Adding to the mystique, the Sandisons were reclusive pastoralists. Unlike their electronic brethren, such as Autechre — whose label Skam Records gave them their first real break — they were not urban technologists. They lived in the Scottish countryside in the Pentland Hills, home of their Hexagon Sun studio.

Their music evoked the wildlife documentary films of their youth. The kind once projected in classrooms or broadcast on public TV: Visions of Yellowstone, the Rockies, owls and grizzly bears, tundras and streams. In fact, Boards of Canada derived their name from the National Film Board of Canada, whose nature films and music scores of the ’70s were a major inspiration. But while their music channeled the outdoors, it also evoked the once mystic power of analog technologies, from the radio to the cathode-ray TV set, from the turntable to the tape recorder — the scratchy sound of vinyl records, the electronic music themes of broadcast networks, and old family Polaroids.

Pushing against the digital tide of the ’90s, Boards of Canada crafted the ultimate monument to that analog childhood with the groundbreaking album, Music Has the Right to Children. While it paid homage to old synthesizers, it placed their imaginings within a tangible landscape, a vaguely northern, Arctic frontier. Their name and artwork played to this notion while the music itself sounded like bright little campfires in an audio wilderness.

Short cinematic interludes like ‘Triangles & Rhombuses,’ ‘Kaini Industries’ and ‘Bocuma’ were flashes of perfection, aurora melodies billowing on a dream horizon. Child laughter buoyed chill-out anthem ‘Aquarius’ while ‘Telephasic Workshop’ brooded in a cloud of lightening. ‘Pete Standing Alone’ and ‘An Eagle In Your Mind’ captured the majestic solitude of nature’s hinterlands. And closer ‘Happy Cycling’ spun into sweet delirium like a slow tornado of birds.

But it was ‘ROYGBIV’ that crystallized their aesthetic best. It was a kaleidoscope of wonder, its rainbow melody rising up over a playground of broken beats and shimmering keys, a nostalgic crush of whimsy and melancholy that deepened and sustained its strains of fleeting innocence.

Other than Daft Punk, there may be no other electronica group that has influenced rockers more. Like those savvy Frenchmen, the Sandisons have openly drawn on the mainstream culture of the ’70s and ’80s. It has been these recognizable sign-posts that have brought outsiders into the electronica fold. And yet there is something incredibly quiet and eerie about Boards of Canada’s music. It has none of the cheer of alloyed pop.

But is it just a beautiful soundtrack for a camping trip of the soul? Or is there a grander gesture at play? If there is a larger message behind the album, its title and artwork suggest it’s a pluralistic one: Everyone has a stake in music.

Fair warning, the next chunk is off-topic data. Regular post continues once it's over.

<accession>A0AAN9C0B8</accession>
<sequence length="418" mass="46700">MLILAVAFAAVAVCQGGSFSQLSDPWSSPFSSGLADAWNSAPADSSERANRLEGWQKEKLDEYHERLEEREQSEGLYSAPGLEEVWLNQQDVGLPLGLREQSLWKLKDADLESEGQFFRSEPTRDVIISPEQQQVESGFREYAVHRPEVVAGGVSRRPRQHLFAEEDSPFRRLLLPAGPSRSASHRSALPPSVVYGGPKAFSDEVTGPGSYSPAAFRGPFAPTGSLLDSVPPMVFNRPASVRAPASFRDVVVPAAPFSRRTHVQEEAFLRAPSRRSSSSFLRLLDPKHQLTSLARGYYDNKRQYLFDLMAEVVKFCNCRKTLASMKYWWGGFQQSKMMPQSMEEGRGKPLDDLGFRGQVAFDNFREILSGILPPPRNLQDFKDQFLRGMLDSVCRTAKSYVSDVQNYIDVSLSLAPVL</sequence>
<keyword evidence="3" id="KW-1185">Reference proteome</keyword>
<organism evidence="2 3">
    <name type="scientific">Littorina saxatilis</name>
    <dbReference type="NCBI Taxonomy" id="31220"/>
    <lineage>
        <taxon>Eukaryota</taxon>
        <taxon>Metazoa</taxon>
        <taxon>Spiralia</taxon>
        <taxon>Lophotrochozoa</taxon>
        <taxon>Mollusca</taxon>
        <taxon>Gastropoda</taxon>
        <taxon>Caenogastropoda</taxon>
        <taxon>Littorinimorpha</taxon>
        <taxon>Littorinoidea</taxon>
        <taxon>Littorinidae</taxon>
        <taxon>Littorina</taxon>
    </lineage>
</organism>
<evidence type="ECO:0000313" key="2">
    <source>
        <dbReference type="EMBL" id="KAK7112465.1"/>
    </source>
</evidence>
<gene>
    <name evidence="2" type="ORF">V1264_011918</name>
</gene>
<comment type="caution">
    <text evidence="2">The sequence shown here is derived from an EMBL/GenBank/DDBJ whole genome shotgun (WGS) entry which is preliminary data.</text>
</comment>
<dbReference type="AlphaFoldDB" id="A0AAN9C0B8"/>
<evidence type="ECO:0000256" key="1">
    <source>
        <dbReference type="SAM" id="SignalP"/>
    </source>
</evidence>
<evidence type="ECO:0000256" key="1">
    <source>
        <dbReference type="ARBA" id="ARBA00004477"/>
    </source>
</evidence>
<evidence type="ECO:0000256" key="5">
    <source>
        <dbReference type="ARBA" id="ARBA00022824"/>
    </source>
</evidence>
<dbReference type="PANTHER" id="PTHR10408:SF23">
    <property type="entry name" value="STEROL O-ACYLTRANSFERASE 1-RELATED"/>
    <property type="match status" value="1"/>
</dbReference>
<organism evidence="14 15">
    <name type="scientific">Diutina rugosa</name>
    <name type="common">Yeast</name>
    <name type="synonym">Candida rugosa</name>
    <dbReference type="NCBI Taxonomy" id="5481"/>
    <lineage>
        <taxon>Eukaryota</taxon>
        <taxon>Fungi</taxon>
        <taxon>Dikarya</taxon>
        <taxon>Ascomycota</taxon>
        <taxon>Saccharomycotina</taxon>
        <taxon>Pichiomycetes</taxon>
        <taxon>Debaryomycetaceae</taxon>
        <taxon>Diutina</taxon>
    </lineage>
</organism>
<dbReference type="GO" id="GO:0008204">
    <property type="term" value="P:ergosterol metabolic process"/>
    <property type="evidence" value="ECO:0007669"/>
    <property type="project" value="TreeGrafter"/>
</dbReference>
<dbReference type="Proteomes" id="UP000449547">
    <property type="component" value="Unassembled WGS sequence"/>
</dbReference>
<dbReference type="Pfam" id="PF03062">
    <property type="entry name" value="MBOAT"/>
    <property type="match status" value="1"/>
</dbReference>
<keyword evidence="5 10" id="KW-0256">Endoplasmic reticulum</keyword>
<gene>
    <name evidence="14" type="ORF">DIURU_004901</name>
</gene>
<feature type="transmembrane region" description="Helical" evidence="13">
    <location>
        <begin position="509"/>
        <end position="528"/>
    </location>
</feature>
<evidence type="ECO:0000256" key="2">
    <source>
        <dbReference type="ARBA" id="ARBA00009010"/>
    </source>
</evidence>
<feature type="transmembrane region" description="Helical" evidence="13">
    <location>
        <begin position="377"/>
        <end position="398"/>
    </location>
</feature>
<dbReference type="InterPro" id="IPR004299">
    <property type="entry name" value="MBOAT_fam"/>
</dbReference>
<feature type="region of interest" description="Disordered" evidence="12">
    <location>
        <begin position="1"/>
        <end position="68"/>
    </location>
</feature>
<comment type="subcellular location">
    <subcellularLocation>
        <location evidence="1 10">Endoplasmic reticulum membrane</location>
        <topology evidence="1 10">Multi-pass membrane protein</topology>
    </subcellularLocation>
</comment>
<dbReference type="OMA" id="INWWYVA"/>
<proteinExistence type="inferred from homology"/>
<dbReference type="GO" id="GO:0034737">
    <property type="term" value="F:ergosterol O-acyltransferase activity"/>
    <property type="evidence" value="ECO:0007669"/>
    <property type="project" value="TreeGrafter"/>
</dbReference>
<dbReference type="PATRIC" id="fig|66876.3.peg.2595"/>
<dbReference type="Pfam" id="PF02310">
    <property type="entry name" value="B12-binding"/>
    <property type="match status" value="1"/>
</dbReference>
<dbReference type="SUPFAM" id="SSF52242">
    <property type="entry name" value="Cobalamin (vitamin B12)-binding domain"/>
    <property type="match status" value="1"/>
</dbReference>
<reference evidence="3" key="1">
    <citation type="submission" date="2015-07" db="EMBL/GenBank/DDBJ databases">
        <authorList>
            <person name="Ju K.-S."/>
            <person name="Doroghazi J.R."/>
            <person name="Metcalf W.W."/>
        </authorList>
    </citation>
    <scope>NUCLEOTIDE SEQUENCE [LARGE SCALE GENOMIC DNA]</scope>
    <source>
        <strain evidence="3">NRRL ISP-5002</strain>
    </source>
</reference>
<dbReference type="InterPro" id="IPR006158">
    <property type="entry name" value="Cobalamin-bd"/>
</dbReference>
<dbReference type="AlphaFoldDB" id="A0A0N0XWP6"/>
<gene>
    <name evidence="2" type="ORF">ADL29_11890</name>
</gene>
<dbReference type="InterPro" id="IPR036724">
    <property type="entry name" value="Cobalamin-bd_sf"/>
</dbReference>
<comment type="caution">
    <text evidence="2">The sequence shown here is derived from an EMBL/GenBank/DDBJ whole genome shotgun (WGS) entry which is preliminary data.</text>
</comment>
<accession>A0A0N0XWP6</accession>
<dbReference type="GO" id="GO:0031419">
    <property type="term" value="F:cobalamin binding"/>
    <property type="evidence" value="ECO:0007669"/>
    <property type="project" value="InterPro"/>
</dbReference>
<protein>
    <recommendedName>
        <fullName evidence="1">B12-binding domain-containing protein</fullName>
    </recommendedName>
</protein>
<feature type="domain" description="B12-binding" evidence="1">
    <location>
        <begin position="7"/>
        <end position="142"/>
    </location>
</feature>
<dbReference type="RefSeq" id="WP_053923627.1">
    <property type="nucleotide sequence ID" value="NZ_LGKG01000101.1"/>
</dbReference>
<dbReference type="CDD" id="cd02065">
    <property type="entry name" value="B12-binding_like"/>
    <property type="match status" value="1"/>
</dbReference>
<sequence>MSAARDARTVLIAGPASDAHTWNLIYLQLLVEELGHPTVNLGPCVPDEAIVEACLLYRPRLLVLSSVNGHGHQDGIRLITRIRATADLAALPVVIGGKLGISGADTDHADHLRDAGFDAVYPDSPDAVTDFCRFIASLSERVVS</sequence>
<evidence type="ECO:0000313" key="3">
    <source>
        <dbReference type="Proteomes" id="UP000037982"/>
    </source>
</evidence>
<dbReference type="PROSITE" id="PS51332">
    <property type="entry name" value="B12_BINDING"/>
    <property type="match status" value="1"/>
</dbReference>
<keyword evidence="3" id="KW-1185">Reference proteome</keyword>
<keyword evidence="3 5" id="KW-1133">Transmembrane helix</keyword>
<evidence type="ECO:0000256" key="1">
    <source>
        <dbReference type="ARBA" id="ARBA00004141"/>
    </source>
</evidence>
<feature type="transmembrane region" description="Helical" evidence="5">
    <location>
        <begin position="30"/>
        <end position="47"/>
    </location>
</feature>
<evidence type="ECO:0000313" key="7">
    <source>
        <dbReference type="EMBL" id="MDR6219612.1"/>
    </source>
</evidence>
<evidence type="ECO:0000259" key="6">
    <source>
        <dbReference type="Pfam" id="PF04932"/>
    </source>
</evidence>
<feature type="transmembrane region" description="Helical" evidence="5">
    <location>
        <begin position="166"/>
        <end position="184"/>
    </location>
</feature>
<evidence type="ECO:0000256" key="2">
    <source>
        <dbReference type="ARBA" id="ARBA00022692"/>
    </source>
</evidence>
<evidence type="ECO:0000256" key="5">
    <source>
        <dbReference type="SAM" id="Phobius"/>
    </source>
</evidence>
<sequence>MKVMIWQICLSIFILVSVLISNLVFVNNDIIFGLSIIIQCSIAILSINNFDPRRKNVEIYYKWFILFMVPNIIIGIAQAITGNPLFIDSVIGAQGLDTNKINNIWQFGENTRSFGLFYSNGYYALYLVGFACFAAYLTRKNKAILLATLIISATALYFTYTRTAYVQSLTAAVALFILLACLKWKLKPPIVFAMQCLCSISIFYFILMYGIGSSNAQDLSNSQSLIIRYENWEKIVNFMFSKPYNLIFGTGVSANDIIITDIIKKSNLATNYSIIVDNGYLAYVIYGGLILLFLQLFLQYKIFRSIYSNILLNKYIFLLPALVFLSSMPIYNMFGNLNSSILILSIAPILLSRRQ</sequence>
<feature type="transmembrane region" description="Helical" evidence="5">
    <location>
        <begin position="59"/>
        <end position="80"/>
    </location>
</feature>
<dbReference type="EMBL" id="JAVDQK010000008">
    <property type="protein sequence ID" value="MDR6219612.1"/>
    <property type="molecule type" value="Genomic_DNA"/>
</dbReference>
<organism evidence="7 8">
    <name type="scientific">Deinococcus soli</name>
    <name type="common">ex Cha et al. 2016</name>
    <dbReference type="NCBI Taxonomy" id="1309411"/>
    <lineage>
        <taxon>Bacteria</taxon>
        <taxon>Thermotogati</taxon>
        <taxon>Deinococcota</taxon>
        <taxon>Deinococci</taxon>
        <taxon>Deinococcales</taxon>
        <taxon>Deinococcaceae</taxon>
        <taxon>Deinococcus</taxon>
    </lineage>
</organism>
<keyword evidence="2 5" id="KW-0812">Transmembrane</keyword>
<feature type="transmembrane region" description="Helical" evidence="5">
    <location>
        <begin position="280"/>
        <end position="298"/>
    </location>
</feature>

In this sense, listening to Music Has the Right to Children is like inspecting your own childhood film strip against sunlight, or resurrecting old home movies with a refurbished projector. In each case, light is the only thing missing to transform the past into a new kind of now.

When watching Boards of Canada’s private psychedelic reel, that light is you. It’s your life that makes the picture. That’s your right. That’s your music.

Tracks:
1. Wildlife Analysis
2. An Eagle In Your Mind
3. The Color of the Fire
4. Telephasic Workshop
5. Triangles & Rhombuses
6. Sixtyten
7. Turquoise Hexagon Sun
8. Kaini Industries
9. Bocuma
10. ROYGBIV
11. Rue the Whirl
12. Aquarius
13. Olson
14. Pete Standing Alone
15. Smokes Quantity
16. Open the Light
17. One Very Important Thought
18. Happy Cycling


16. Rockers Hi-Fi – ‘Rockers to Rockers’

Posted: March 17th, 2010 | Author: | Filed under: Album Review, Breakbeat, Downtempo, House | Tags: | No Comments »

Rockers Hi-Fi - 'Rockers to Rockers' 2

Rockers Hi-Fi * Rockers to Rockers * 1995 * Different Drummer / Island Records

Glyn Bush and Dick Whittingham hailed from Birmingham, England. Along with MC Farda P., they took a similar tack as Leftfield, fusing hip hop, house and dub reggae into a soulful blend of dance music. Rockers Hi-Fi, who were originally Original Rockers — rockers of the reggae variety, not rock ‘n’ roll — also took a big page from Afro-Caribbean music, striking a more hazy, kick-back vibe than their edgier peers.

Rockers to Rockers was their call to arms for a reclined generation. It was about grooving in a sunny sandbox and chilling in an island shack more than city fashions, fast cars or nightclubs. But the gents behind this Birmingham blunt-itude were no slackers either. Behind their garage sensibilities were solid rhythm rides, inventive drum patterns, bees and beats that put wings on words and sweet melodies lasting far out into the fading echoes.